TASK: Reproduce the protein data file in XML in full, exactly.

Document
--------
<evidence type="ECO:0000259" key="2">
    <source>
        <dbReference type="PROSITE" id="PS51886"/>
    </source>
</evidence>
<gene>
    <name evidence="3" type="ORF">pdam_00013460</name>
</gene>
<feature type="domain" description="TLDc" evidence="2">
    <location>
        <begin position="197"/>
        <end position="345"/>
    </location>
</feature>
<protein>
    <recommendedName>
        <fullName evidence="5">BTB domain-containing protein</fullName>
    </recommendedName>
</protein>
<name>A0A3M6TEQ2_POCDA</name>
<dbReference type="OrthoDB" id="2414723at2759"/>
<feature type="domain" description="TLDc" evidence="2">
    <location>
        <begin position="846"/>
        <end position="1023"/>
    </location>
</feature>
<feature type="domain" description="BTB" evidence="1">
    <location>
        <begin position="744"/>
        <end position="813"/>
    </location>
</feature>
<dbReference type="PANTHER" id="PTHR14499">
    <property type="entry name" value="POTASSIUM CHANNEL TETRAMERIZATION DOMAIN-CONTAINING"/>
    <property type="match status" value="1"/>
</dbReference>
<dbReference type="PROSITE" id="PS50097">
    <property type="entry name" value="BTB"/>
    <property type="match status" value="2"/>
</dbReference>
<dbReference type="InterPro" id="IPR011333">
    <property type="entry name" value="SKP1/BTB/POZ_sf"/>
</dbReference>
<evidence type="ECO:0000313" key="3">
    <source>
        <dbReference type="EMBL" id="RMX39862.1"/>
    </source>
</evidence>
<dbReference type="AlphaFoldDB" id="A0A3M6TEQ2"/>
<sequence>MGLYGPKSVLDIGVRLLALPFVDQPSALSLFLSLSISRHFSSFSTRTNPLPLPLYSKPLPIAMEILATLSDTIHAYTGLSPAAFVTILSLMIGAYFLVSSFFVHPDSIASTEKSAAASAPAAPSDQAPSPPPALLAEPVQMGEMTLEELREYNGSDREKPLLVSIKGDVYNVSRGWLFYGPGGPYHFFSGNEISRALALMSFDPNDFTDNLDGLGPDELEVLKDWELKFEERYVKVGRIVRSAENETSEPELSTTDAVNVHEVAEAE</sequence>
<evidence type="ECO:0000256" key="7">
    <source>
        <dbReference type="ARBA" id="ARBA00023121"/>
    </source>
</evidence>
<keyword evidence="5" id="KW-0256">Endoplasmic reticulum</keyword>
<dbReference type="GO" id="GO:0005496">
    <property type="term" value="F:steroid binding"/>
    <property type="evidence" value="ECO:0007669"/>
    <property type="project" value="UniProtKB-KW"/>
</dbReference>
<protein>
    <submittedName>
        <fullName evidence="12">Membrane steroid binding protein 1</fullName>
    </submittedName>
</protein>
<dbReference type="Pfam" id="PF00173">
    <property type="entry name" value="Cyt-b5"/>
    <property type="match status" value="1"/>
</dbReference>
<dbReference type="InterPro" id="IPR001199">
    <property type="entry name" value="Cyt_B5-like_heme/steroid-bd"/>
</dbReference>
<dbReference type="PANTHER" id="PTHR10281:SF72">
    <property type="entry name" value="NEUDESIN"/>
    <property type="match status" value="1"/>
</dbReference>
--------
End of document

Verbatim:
<evidence type="ECO:0000259" key="2">
    <source>
        <dbReference type="PROSITE" id="PS51886"/>
    </source>
</evidence>
<gene>
    <name evidence="3" type="ORF">pdam_00013460</name>
</gene>
<feature type="domain" description="TLDc" evidence="2">
    <location>
        <begin position="197"/>
        <end position="345"/>
    </location>
</feature>
<protein>
    <recommendedName>
        <fullName evidence="5">BTB domain-containing protein</fullName>
    </recommendedName>
</protein>
<name>A0A3M6TEQ2_POCDA</name>
<dbReference type="OrthoDB" id="2414723at2759"/>
<feature type="domain" description="TLDc" evidence="2">
    <location>
        <begin position="846"/>
        <end position="1023"/>
    </location>
</feature>
<feature type="domain" description="BTB" evidence="1">
    <location>
        <begin position="744"/>
        <end position="813"/>
    </location>
</feature>
<dbReference type="PANTHER" id="PTHR14499">
    <property type="entry name" value="POTASSIUM CHANNEL TETRAMERIZATION DOMAIN-CONTAINING"/>
    <property type="match status" value="1"/>
</dbReference>
<dbReference type="PROSITE" id="PS50097">
    <property type="entry name" value="BTB"/>
    <property type="match status" value="2"/>
</dbReference>
<dbReference type="InterPro" id="IPR011333">
    <property type="entry name" value="SKP1/BTB/POZ_sf"/>
</dbReference>
<evidence type="ECO:0000313" key="3">
    <source>
        <dbReference type="EMBL" id="RMX39862.1"/>
    </source>
</evidence>
<dbReference type="AlphaFoldDB" id="A0A3M6TEQ2"/>
<sequence>MGLYGPKSVLDIGVRLLALPFVDQPSALSLFLSLSISRHFSSFSTRTNPLPLPLYSKPLPIAMEILATLSDTIHAYTGLSPAAFVTILSLMIGAYFLVSSFFVHPDSIASTEKSAAASAPAAPSDQAPSPPPALLAEPVQMGEMTLEELREYNGSDREKPLLVSIKGDVYNVSRGWLFYGPGGPYHFFSGNEISRALALMSFDPNDFTDNLDGLGPDELEVLKDWELKFEERYVKVGRIVRSAENETSEPELSTTDAVNVHEVAEAE</sequence>
<evidence type="ECO:0000256" key="7">
    <source>
        <dbReference type="ARBA" id="ARBA00023121"/>
    </source>
</evidence>
<keyword evidence="5" id="KW-0256">Endoplasmic reticulum</keyword>
<dbReference type="GO" id="GO:0005496">
    <property type="term" value="F:steroid binding"/>
    <property type="evidence" value="ECO:0007669"/>
    <property type="project" value="UniProtKB-KW"/>
</dbReference>
<protein>
    <submittedName>
        <fullName evidence="12">Membrane steroid binding protein 1</fullName>
    </submittedName>
</protein>
<dbReference type="Pfam" id="PF00173">
    <property type="entry name" value="Cyt-b5"/>
    <property type="match status" value="1"/>
</dbReference>
<dbReference type="InterPro" id="IPR001199">
    <property type="entry name" value="Cyt_B5-like_heme/steroid-bd"/>
</dbReference>
<dbReference type="PANTHER" id="PTHR10281:SF72">
    <property type="entry name" value="NEUDESIN"/>
    <property type="match status" value="1"/>
</dbReference>